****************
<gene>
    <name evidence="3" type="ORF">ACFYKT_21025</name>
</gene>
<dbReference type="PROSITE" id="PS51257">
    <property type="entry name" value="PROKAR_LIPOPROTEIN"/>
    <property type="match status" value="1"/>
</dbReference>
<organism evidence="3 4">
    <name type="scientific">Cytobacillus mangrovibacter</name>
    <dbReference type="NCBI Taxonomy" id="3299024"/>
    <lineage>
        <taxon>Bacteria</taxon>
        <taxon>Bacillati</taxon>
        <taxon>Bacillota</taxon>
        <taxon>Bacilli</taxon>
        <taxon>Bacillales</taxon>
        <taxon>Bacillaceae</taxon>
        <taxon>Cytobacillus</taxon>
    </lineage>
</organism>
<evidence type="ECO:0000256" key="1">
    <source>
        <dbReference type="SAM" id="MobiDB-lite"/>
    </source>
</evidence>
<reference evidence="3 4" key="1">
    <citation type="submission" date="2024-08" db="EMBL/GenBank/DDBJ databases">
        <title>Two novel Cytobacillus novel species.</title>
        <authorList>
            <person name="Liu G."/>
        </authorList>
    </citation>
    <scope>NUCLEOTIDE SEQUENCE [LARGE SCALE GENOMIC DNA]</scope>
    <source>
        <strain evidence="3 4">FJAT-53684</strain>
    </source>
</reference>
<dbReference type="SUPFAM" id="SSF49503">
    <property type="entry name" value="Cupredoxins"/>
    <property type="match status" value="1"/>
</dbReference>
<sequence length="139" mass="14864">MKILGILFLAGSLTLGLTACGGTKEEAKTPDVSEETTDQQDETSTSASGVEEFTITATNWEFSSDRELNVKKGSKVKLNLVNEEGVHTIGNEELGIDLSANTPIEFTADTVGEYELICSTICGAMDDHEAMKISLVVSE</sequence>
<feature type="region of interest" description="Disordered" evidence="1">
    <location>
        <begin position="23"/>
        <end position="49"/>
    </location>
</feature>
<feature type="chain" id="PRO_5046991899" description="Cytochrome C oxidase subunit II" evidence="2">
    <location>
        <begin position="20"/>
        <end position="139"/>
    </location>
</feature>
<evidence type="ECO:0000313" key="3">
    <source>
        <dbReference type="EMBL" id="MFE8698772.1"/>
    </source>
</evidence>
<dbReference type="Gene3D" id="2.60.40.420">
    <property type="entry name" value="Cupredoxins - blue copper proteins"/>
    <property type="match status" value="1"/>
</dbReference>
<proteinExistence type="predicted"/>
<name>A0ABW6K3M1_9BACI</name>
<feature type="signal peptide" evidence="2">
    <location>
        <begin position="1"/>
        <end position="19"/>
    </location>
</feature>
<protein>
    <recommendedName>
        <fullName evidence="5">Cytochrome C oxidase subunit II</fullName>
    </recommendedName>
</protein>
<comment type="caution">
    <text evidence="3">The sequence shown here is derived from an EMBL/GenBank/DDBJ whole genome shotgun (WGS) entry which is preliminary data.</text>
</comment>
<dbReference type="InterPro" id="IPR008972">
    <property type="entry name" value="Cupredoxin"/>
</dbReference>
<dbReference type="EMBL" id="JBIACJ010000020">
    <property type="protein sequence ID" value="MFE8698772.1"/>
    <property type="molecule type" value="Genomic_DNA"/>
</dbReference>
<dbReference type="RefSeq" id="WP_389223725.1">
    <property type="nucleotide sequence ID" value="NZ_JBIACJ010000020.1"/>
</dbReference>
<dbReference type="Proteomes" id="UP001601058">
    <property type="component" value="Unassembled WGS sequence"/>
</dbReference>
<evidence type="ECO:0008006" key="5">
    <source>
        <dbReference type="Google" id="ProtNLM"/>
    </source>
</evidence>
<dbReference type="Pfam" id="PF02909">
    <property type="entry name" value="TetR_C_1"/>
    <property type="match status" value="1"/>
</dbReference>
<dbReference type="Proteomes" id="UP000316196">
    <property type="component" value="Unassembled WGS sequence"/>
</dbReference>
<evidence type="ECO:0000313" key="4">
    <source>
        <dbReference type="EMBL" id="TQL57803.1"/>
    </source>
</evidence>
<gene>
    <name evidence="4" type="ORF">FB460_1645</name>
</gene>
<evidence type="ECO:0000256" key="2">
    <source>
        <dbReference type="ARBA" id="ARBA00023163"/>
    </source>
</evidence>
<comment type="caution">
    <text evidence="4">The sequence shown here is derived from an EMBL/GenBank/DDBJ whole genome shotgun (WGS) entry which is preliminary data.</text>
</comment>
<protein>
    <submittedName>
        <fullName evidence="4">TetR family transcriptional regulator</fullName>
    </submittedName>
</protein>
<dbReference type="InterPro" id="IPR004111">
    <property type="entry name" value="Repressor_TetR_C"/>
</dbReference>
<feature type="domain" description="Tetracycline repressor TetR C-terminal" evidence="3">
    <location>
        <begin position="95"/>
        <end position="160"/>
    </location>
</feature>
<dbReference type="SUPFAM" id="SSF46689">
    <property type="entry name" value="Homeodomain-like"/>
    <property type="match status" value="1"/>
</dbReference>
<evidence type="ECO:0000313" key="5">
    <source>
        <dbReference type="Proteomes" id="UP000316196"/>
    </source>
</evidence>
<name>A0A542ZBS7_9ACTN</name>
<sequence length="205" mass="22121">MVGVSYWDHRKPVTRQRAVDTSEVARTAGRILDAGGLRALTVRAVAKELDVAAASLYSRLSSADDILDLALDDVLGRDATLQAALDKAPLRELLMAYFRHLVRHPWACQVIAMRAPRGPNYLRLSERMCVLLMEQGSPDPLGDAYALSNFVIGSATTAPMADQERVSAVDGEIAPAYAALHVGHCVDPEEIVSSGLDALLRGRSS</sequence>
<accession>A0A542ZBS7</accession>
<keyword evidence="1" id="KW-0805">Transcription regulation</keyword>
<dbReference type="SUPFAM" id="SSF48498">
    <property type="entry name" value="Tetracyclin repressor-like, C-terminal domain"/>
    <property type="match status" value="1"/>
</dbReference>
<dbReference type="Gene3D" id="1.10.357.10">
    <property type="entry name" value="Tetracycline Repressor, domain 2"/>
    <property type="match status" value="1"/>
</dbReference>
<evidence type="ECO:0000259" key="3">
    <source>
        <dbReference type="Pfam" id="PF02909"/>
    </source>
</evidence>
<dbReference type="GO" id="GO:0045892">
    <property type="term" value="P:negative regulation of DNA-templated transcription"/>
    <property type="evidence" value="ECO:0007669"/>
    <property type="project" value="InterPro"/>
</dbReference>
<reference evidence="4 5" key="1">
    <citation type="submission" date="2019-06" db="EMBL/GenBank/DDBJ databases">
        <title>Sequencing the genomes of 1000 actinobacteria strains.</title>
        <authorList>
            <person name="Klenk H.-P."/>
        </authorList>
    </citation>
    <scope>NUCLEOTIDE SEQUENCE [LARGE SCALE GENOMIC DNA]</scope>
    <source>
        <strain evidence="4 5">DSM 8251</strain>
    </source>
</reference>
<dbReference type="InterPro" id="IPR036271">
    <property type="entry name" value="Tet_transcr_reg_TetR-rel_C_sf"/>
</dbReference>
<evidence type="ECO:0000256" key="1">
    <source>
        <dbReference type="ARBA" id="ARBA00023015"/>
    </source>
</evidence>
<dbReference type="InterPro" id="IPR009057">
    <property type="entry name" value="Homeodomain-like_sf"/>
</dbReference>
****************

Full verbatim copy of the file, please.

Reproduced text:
<gene>
    <name evidence="3" type="ORF">ACFYKT_21025</name>
</gene>
<dbReference type="PROSITE" id="PS51257">
    <property type="entry name" value="PROKAR_LIPOPROTEIN"/>
    <property type="match status" value="1"/>
</dbReference>
<organism evidence="3 4">
    <name type="scientific">Cytobacillus mangrovibacter</name>
    <dbReference type="NCBI Taxonomy" id="3299024"/>
    <lineage>
        <taxon>Bacteria</taxon>
        <taxon>Bacillati</taxon>
        <taxon>Bacillota</taxon>
        <taxon>Bacilli</taxon>
        <taxon>Bacillales</taxon>
        <taxon>Bacillaceae</taxon>
        <taxon>Cytobacillus</taxon>
    </lineage>
</organism>
<evidence type="ECO:0000256" key="1">
    <source>
        <dbReference type="SAM" id="MobiDB-lite"/>
    </source>
</evidence>
<reference evidence="3 4" key="1">
    <citation type="submission" date="2024-08" db="EMBL/GenBank/DDBJ databases">
        <title>Two novel Cytobacillus novel species.</title>
        <authorList>
            <person name="Liu G."/>
        </authorList>
    </citation>
    <scope>NUCLEOTIDE SEQUENCE [LARGE SCALE GENOMIC DNA]</scope>
    <source>
        <strain evidence="3 4">FJAT-53684</strain>
    </source>
</reference>
<dbReference type="SUPFAM" id="SSF49503">
    <property type="entry name" value="Cupredoxins"/>
    <property type="match status" value="1"/>
</dbReference>
<sequence length="139" mass="14864">MKILGILFLAGSLTLGLTACGGTKEEAKTPDVSEETTDQQDETSTSASGVEEFTITATNWEFSSDRELNVKKGSKVKLNLVNEEGVHTIGNEELGIDLSANTPIEFTADTVGEYELICSTICGAMDDHEAMKISLVVSE</sequence>
<feature type="region of interest" description="Disordered" evidence="1">
    <location>
        <begin position="23"/>
        <end position="49"/>
    </location>
</feature>
<feature type="chain" id="PRO_5046991899" description="Cytochrome C oxidase subunit II" evidence="2">
    <location>
        <begin position="20"/>
        <end position="139"/>
    </location>
</feature>
<evidence type="ECO:0000313" key="3">
    <source>
        <dbReference type="EMBL" id="MFE8698772.1"/>
    </source>
</evidence>
<dbReference type="Gene3D" id="2.60.40.420">
    <property type="entry name" value="Cupredoxins - blue copper proteins"/>
    <property type="match status" value="1"/>
</dbReference>
<proteinExistence type="predicted"/>
<name>A0ABW6K3M1_9BACI</name>
<feature type="signal peptide" evidence="2">
    <location>
        <begin position="1"/>
        <end position="19"/>
    </location>
</feature>
<protein>
    <recommendedName>
        <fullName evidence="5">Cytochrome C oxidase subunit II</fullName>
    </recommendedName>
</protein>
<comment type="caution">
    <text evidence="3">The sequence shown here is derived from an EMBL/GenBank/DDBJ whole genome shotgun (WGS) entry which is preliminary data.</text>
</comment>
<dbReference type="InterPro" id="IPR008972">
    <property type="entry name" value="Cupredoxin"/>
</dbReference>
<dbReference type="EMBL" id="JBIACJ010000020">
    <property type="protein sequence ID" value="MFE8698772.1"/>
    <property type="molecule type" value="Genomic_DNA"/>
</dbReference>
<dbReference type="RefSeq" id="WP_389223725.1">
    <property type="nucleotide sequence ID" value="NZ_JBIACJ010000020.1"/>
</dbReference>
<dbReference type="Proteomes" id="UP001601058">
    <property type="component" value="Unassembled WGS sequence"/>
</dbReference>
<evidence type="ECO:0008006" key="5">
    <source>
        <dbReference type="Google" id="ProtNLM"/>
    </source>
</evidence>
<dbReference type="Pfam" id="PF02909">
    <property type="entry name" value="TetR_C_1"/>
    <property type="match status" value="1"/>
</dbReference>
<dbReference type="Proteomes" id="UP000316196">
    <property type="component" value="Unassembled WGS sequence"/>
</dbReference>
<evidence type="ECO:0000313" key="4">
    <source>
        <dbReference type="EMBL" id="TQL57803.1"/>
    </source>
</evidence>
<gene>
    <name evidence="4" type="ORF">FB460_1645</name>
</gene>
<evidence type="ECO:0000256" key="2">
    <source>
        <dbReference type="ARBA" id="ARBA00023163"/>
    </source>
</evidence>
<comment type="caution">
    <text evidence="4">The sequence shown here is derived from an EMBL/GenBank/DDBJ whole genome shotgun (WGS) entry which is preliminary data.</text>
</comment>
<protein>
    <submittedName>
        <fullName evidence="4">TetR family transcriptional regulator</fullName>
    </submittedName>
</protein>
<dbReference type="InterPro" id="IPR004111">
    <property type="entry name" value="Repressor_TetR_C"/>
</dbReference>
<feature type="domain" description="Tetracycline repressor TetR C-terminal" evidence="3">
    <location>
        <begin position="95"/>
        <end position="160"/>
    </location>
</feature>
<dbReference type="SUPFAM" id="SSF46689">
    <property type="entry name" value="Homeodomain-like"/>
    <property type="match status" value="1"/>
</dbReference>
<evidence type="ECO:0000313" key="5">
    <source>
        <dbReference type="Proteomes" id="UP000316196"/>
    </source>
</evidence>
<name>A0A542ZBS7_9ACTN</name>
<sequence length="205" mass="22121">MVGVSYWDHRKPVTRQRAVDTSEVARTAGRILDAGGLRALTVRAVAKELDVAAASLYSRLSSADDILDLALDDVLGRDATLQAALDKAPLRELLMAYFRHLVRHPWACQVIAMRAPRGPNYLRLSERMCVLLMEQGSPDPLGDAYALSNFVIGSATTAPMADQERVSAVDGEIAPAYAALHVGHCVDPEEIVSSGLDALLRGRSS</sequence>
<accession>A0A542ZBS7</accession>
<keyword evidence="1" id="KW-0805">Transcription regulation</keyword>
<dbReference type="SUPFAM" id="SSF48498">
    <property type="entry name" value="Tetracyclin repressor-like, C-terminal domain"/>
    <property type="match status" value="1"/>
</dbReference>
<dbReference type="Gene3D" id="1.10.357.10">
    <property type="entry name" value="Tetracycline Repressor, domain 2"/>
    <property type="match status" value="1"/>
</dbReference>
<evidence type="ECO:0000259" key="3">
    <source>
        <dbReference type="Pfam" id="PF02909"/>
    </source>
</evidence>
<dbReference type="GO" id="GO:0045892">
    <property type="term" value="P:negative regulation of DNA-templated transcription"/>
    <property type="evidence" value="ECO:0007669"/>
    <property type="project" value="InterPro"/>
</dbReference>
<reference evidence="4 5" key="1">
    <citation type="submission" date="2019-06" db="EMBL/GenBank/DDBJ databases">
        <title>Sequencing the genomes of 1000 actinobacteria strains.</title>
        <authorList>
            <person name="Klenk H.-P."/>
        </authorList>
    </citation>
    <scope>NUCLEOTIDE SEQUENCE [LARGE SCALE GENOMIC DNA]</scope>
    <source>
        <strain evidence="4 5">DSM 8251</strain>
    </source>
</reference>
<dbReference type="InterPro" id="IPR036271">
    <property type="entry name" value="Tet_transcr_reg_TetR-rel_C_sf"/>
</dbReference>
<evidence type="ECO:0000256" key="1">
    <source>
        <dbReference type="ARBA" id="ARBA00023015"/>
    </source>
</evidence>
<dbReference type="InterPro" id="IPR009057">
    <property type="entry name" value="Homeodomain-like_sf"/>
</dbReference>